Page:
Permablitz #189 – Essendon
Bringing Soul, Vibes and Seedlings to Essendon
Spring has arrived in Melbourne with warmer weathers and sunny days, now is the perfect time for backyard blitzes. Lesley and John with 5-year-old twins Luke and Erin welcomed 15 Permablitz volunteers to their Essendon property on Sunday.
The brief was to – reinvigorate and re-vegetate the existing back and front yards keeping the lawn space for the kids.
John said they couldn’t physically do it without the help of the volunteers and the turn out was perfect — despite the ten less people than they had expected.
The lead facilitator, or “Permie”, Tyson Dickinson had been working with Lesley and John for four months, a bit longer than usual blitzes. The plans went back and forth a number of times until everyone was happy with the result – including the kids who made sure the fairy garden had a place in the plans.
Some of the modifications to the existing garden were: the removal of a shade structure on the east side of the back yard. With the back yard facing south, it was important to consider how to let in as much sun as possible – that is, if you want a thriving garden patch. By removing the shade structure, this will allow the morning sun to enter as it wraps around the house. Lattice was placed in its place and will soon be covered with edible vines.
Permie TIP: Site Analysis – When planning a garden, first draw a map of the existing features of your garden on paper, and write down the external climate factors. Where is the morning and evening sun? Where is the shade? Do I get frost? Then, with an open mind, ask — what can be removed or moved to suit your planting desires?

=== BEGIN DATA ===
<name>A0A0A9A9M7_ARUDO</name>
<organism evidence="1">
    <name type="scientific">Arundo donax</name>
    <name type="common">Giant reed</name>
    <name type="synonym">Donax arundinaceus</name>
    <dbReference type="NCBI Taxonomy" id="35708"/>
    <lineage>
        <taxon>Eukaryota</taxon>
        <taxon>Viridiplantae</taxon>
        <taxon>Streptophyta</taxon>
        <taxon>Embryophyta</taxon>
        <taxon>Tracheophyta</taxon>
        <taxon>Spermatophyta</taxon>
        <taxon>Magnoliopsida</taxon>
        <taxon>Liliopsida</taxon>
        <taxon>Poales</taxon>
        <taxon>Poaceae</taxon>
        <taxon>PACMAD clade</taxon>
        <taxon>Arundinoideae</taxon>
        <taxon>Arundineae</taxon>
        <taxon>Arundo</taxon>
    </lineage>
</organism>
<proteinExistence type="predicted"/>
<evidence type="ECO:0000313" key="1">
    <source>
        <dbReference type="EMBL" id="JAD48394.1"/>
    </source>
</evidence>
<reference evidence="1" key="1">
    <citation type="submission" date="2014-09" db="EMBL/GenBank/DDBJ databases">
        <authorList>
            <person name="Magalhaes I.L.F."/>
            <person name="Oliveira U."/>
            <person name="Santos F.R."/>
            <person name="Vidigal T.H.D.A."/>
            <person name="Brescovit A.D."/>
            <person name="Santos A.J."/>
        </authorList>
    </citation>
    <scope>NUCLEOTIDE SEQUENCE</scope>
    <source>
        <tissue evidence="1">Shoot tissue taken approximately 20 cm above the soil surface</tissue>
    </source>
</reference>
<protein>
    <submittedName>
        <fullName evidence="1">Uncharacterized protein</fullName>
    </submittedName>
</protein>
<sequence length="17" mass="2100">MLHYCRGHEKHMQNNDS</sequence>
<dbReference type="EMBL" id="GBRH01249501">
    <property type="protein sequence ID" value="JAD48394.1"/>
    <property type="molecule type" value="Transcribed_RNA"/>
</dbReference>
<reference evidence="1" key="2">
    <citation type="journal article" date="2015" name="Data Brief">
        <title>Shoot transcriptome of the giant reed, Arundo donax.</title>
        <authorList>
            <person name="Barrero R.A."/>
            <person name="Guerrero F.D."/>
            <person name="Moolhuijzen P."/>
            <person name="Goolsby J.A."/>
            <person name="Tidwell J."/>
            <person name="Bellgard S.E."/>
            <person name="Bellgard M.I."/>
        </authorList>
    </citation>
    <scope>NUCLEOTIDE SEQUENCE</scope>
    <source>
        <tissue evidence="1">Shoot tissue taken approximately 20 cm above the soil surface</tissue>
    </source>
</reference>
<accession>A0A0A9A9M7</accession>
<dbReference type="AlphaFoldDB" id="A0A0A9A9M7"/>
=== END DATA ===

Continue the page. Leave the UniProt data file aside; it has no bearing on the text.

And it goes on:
Once the shade structure was removed, new planter beds went in its place; bluestone rock formed the edges of the beds and formed a nice feature to the yard. The bluestone was sourced from a few locations around Melbourne, Lesley coyishly explained.
Other activities included restarting the worm farm, replenishing the garden beds, adding nutrients to the compost and converting the atrium to a feature fairy garden — set with a Japanese maple, fairy lights, succulents and edible natives.
Permablitz facilitator Austin Tseng provided a workshop on the planting requirements of a few select Australian natives and succulents, before converting the atrium to a fairy wonderland.
The atrium is soon to be thriving with warrigal greens, yam daisies (an indigenous native, that has taken nurseries by the storm since Bruce Pascoe’s Dark Emu – a must read), dragonfruit, pig-face, river mint — tolerably placed directly into the water pot.
The large roof space will now be utilised to capture and store water; with a north sloping roof, they placed two small tanks at the front of the house where a pipe will be attached to the gutter to divert the water and used on the new vege patch.
Volunteers come with all different skills and are happy to share their knowledge. When the watering hose got caught, one person yelled out “where’s the plumber?” One of his less stressful Sunday call-outs perhaps! One volunteer, Shurbi said it’s hard to meet so many like-minded people anywhere else which is why she keeps returning.
Not to mention the amazing food – vegetable curry and mini pies, followed by baked cheesecake and orange flourless cake! Delicious. All of which was allergy-considered, dietary conscious and homemade by Lesley and old friend Heidi, who had introduced her to the Permablitz concept.
What next for Lesley and John? “Let it all sink in for a bit…” they said.
Click here to see the full photo gallery from this blitz!